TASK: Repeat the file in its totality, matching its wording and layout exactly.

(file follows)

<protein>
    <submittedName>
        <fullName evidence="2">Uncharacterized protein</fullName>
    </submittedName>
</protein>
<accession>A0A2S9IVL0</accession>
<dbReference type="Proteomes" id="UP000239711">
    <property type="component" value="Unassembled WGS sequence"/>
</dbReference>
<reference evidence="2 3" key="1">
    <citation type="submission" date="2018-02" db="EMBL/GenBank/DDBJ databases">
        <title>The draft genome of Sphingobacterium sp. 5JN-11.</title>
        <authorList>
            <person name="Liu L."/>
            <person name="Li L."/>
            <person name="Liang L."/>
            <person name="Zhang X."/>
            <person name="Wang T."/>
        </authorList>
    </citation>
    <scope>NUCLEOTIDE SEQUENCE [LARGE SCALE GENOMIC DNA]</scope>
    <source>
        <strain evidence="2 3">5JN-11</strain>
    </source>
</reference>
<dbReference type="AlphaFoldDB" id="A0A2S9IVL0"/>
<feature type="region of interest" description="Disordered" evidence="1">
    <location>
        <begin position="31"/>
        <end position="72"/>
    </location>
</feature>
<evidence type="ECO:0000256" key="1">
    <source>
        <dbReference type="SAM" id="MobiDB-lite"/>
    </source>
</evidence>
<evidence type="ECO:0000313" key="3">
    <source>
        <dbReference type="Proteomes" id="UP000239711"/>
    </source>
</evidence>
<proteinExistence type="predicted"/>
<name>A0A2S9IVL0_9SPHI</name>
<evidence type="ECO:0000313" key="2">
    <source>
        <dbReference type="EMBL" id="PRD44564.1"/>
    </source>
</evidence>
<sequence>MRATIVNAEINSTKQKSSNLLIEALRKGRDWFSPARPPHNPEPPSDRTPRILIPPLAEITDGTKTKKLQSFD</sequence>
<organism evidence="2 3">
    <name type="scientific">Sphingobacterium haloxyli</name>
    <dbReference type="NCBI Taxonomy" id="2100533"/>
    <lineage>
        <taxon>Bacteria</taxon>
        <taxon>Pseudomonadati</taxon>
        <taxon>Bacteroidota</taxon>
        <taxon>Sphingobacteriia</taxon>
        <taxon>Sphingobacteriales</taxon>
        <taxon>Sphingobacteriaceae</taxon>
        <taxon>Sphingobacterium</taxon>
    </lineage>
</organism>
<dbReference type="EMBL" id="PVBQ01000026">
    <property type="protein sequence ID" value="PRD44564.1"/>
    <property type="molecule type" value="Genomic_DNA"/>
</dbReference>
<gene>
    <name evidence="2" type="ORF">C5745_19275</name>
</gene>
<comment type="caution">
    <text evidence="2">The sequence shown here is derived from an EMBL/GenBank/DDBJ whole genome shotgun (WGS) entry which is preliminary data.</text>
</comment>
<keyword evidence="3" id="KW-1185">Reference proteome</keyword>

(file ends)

<protein>
    <submittedName>
        <fullName evidence="2">Uncharacterized protein</fullName>
    </submittedName>
</protein>
<accession>A0A2S9IVL0</accession>
<dbReference type="Proteomes" id="UP000239711">
    <property type="component" value="Unassembled WGS sequence"/>
</dbReference>
<reference evidence="2 3" key="1">
    <citation type="submission" date="2018-02" db="EMBL/GenBank/DDBJ databases">
        <title>The draft genome of Sphingobacterium sp. 5JN-11.</title>
        <authorList>
            <person name="Liu L."/>
            <person name="Li L."/>
            <person name="Liang L."/>
            <person name="Zhang X."/>
            <person name="Wang T."/>
        </authorList>
    </citation>
    <scope>NUCLEOTIDE SEQUENCE [LARGE SCALE GENOMIC DNA]</scope>
    <source>
        <strain evidence="2 3">5JN-11</strain>
    </source>
</reference>
<dbReference type="AlphaFoldDB" id="A0A2S9IVL0"/>
<feature type="region of interest" description="Disordered" evidence="1">
    <location>
        <begin position="31"/>
        <end position="72"/>
    </location>
</feature>
<evidence type="ECO:0000256" key="1">
    <source>
        <dbReference type="SAM" id="MobiDB-lite"/>
    </source>
</evidence>
<evidence type="ECO:0000313" key="3">
    <source>
        <dbReference type="Proteomes" id="UP000239711"/>
    </source>
</evidence>
<proteinExistence type="predicted"/>
<name>A0A2S9IVL0_9SPHI</name>
<evidence type="ECO:0000313" key="2">
    <source>
        <dbReference type="EMBL" id="PRD44564.1"/>
    </source>
</evidence>
<sequence>MRATIVNAEINSTKQKSSNLLIEALRKGRDWFSPARPPHNPEPPSDRTPRILIPPLAEITDGTKTKKLQSFD</sequence>
<organism evidence="2 3">
    <name type="scientific">Sphingobacterium haloxyli</name>
    <dbReference type="NCBI Taxonomy" id="2100533"/>
    <lineage>
        <taxon>Bacteria</taxon>
        <taxon>Pseudomonadati</taxon>
        <taxon>Bacteroidota</taxon>
        <taxon>Sphingobacteriia</taxon>
        <taxon>Sphingobacteriales</taxon>
        <taxon>Sphingobacteriaceae</taxon>
        <taxon>Sphingobacterium</taxon>
    </lineage>
</organism>
<dbReference type="EMBL" id="PVBQ01000026">
    <property type="protein sequence ID" value="PRD44564.1"/>
    <property type="molecule type" value="Genomic_DNA"/>
</dbReference>
<gene>
    <name evidence="2" type="ORF">C5745_19275</name>
</gene>
<comment type="caution">
    <text evidence="2">The sequence shown here is derived from an EMBL/GenBank/DDBJ whole genome shotgun (WGS) entry which is preliminary data.</text>
</comment>
<keyword evidence="3" id="KW-1185">Reference proteome</keyword>